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Old School Raider Facts

Philip FitchCorrespondent IMay 2, 2008

"Just win Bay"- In a short pep talk prior to Super Bowl XVIII, Davis told his team, "Just win! Be right!"

Raider linebacker Phil Villapiano added the "baby" to that phrase. As a result, the phrase "Just win, baby!" became Davis' catchphrase. Perhaps ironically, that Super Bowl victory would prove to be the team's last.

"Commitment to Excellence" - The phrase "Commitment to Excellence" was based on a line from a speech by Winston Churchill. It was first used by us as a title for the 1974 Highlight Film and has been a part of the lore of the Raiders ever since.

No Retired Jerseys -The Raiders do not retired numbers. The re-use of numbers rekindles memories of previous users. The Raiders believe people are remembered more of our former greats when they see others wearing their numbers.

"Out of sight- out of mind." Jersey # 00 - The number 00 worn by Jim Otto is no longer allowed in the NFL. It was originally permitted for him only by the AFL as a marketing gimmick since his jersey number 00 is a homonym pun of his name (aught-O).

Gold & Black? - Originally the Raiders' jersey numbers were gold and they had gold stripes on the sleeves, and the jersey and helmet were black.

Fred "The Hammer" Williamson - The "hammer" nickname came from a "clubbing" technique he used against wide receivers.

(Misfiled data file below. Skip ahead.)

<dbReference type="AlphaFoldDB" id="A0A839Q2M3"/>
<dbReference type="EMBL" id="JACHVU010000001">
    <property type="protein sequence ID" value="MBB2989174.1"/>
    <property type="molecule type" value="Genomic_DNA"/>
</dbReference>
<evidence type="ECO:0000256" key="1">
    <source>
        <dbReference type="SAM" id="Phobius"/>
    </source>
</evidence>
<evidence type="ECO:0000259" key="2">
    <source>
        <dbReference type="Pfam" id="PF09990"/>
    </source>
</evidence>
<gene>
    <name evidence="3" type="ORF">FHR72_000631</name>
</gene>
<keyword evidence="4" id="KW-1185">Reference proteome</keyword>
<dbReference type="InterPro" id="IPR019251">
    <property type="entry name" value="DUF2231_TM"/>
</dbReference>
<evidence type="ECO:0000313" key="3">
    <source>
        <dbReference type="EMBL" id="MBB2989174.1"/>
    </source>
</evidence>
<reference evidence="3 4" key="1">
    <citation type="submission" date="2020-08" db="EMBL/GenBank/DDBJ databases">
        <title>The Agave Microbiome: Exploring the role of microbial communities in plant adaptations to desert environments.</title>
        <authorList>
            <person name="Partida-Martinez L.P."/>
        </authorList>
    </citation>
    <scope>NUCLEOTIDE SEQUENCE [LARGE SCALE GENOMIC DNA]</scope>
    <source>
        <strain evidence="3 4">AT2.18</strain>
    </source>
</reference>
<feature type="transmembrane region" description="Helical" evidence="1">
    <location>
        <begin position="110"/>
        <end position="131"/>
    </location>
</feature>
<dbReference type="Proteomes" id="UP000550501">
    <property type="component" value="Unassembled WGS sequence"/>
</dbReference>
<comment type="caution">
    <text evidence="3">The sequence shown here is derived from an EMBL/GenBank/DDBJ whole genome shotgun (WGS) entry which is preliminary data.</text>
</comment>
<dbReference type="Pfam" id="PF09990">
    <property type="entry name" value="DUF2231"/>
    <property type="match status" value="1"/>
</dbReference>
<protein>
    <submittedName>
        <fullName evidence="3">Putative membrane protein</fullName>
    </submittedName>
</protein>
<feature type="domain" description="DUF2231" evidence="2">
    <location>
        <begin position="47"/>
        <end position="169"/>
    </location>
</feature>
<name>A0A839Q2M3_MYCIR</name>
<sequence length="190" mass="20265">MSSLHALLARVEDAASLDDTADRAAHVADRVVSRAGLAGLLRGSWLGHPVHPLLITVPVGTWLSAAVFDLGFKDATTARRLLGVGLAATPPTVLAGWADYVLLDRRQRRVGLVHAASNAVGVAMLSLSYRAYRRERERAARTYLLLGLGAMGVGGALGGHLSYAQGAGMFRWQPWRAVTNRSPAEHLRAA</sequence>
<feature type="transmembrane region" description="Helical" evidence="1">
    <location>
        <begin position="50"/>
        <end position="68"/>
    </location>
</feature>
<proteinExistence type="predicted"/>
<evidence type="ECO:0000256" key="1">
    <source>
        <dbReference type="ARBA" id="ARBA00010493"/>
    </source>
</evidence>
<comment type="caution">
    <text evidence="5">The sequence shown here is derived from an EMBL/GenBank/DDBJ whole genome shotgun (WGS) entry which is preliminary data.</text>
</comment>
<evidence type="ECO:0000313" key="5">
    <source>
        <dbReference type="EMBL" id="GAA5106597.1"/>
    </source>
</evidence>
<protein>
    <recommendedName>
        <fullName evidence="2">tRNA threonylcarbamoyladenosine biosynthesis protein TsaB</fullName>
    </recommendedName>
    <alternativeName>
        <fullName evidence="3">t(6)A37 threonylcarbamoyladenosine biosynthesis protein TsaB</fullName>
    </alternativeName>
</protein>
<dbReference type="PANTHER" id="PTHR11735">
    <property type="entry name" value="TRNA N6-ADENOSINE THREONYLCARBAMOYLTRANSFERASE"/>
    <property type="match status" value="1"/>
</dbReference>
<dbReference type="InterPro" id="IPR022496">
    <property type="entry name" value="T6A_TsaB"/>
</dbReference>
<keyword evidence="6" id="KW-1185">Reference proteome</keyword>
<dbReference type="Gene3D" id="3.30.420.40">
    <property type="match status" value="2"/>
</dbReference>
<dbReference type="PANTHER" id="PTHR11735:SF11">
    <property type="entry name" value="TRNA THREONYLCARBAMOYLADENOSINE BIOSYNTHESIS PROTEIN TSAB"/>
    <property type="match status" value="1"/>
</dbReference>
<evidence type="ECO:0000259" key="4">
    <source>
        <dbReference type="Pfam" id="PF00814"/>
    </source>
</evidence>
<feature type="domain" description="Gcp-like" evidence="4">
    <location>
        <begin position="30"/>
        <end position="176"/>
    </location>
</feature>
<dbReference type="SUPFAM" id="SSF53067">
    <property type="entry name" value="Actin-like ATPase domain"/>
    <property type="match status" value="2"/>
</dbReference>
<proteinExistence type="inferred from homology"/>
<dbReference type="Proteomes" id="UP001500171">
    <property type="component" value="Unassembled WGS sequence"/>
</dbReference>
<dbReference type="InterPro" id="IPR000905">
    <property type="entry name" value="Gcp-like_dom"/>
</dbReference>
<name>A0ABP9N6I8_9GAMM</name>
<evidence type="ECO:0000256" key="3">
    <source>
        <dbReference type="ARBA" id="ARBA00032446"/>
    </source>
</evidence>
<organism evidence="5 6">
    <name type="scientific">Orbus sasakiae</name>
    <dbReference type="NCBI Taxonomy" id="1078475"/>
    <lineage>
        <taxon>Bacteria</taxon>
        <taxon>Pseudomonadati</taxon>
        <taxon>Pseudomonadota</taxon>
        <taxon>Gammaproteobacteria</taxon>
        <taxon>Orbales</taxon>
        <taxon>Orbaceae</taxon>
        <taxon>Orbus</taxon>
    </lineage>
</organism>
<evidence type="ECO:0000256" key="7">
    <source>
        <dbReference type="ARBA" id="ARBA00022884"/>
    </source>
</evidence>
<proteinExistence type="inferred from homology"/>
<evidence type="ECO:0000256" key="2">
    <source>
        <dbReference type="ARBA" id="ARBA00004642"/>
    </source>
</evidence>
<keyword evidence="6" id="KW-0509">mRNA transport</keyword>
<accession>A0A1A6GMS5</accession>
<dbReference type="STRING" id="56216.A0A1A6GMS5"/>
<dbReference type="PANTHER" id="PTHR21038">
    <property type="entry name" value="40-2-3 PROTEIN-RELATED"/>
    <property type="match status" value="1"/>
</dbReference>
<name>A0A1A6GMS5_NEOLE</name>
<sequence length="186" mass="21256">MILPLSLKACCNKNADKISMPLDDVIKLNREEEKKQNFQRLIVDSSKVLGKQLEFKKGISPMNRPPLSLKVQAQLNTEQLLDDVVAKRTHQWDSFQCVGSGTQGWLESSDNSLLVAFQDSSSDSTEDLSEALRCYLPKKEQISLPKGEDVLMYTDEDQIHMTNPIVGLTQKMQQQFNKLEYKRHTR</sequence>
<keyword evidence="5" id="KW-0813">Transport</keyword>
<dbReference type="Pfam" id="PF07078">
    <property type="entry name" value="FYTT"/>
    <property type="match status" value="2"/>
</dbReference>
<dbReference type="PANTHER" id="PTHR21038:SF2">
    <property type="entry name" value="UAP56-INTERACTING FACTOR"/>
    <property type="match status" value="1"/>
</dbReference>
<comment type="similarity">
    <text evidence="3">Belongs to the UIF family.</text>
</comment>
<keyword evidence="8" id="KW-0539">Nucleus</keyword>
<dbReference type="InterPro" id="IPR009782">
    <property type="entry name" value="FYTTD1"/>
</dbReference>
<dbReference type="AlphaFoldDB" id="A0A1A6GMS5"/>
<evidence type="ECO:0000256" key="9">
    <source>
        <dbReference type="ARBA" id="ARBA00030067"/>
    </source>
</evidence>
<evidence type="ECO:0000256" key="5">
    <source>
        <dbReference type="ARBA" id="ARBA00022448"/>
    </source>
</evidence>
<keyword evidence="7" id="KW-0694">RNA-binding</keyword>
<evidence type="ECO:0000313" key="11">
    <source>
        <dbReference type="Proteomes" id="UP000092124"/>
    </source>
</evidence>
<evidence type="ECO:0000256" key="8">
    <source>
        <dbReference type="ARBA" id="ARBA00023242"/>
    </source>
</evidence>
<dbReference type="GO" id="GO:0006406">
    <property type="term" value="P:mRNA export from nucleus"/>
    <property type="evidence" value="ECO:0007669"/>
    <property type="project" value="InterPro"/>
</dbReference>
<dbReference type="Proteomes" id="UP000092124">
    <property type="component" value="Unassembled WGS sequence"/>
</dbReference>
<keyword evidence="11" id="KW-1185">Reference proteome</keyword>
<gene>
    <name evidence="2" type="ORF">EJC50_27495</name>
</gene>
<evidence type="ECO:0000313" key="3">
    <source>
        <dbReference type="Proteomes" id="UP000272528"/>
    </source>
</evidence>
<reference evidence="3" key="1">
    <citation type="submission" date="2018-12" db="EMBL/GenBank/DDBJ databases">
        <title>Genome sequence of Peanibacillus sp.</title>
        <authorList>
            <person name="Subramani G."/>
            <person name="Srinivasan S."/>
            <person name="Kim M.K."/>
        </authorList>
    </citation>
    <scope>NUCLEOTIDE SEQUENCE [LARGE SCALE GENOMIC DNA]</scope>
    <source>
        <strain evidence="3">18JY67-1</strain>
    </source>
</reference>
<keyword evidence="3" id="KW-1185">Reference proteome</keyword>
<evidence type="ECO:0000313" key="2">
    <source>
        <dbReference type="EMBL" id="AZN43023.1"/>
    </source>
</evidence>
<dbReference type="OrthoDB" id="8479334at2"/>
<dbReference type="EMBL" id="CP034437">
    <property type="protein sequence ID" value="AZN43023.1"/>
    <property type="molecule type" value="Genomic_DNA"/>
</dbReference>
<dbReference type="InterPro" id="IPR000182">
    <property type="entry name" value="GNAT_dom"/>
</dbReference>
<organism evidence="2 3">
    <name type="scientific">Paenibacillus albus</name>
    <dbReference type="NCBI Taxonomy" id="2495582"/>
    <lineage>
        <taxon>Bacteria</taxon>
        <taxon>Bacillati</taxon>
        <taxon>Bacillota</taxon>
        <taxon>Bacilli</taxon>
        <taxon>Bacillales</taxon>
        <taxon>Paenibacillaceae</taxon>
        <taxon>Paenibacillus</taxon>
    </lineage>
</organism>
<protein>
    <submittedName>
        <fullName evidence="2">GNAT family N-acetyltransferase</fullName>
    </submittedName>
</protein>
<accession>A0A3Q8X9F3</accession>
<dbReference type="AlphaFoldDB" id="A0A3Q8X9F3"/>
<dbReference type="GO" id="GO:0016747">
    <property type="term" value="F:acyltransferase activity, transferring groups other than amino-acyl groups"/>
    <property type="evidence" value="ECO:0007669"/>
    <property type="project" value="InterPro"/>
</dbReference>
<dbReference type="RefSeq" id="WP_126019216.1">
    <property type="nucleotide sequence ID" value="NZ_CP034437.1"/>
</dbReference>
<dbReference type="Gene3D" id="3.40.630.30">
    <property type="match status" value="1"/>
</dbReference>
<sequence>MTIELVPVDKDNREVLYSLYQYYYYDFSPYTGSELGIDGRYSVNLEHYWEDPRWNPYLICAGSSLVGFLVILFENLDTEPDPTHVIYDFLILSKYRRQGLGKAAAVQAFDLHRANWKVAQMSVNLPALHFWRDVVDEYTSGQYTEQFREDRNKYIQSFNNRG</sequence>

No Silver Allowed! - The Raiders once wore Silver road jerseys, TV had a problem with the reflection of the silver on sunny days, so the NFL asked them to change, which they did, to the now Black road jerseys.

Paralyzed - Daryl Stingley of the New England Patriots was paralyzed by a hard hit by Raiders legendary safety Jack Tatum.

The Autumn Wind - David Morocom, an employee of the NFL Films wrote the song.

Heisman Trophy Winners - Marcus Allen, Bo Jackson, Tim Brown, Charles Woodson, Billy Cannon, Desmond Howard and Jim Plunkett.

The Senors - The Raider never played as anything but the Raiders. For 48 hours or so, in the spring of 1960, one of the original partners liked the name The Senors, but it never stuck.

Reaching Out - Willie Brown, 1979, was the first African American to hold a coaching position with the Raiders, while Art Shell, 1989, was the first African American to become a head coach in the NFL. The first Latino head coach in the NFL was also a Raider, Oakland's Tom Flores in 1979.


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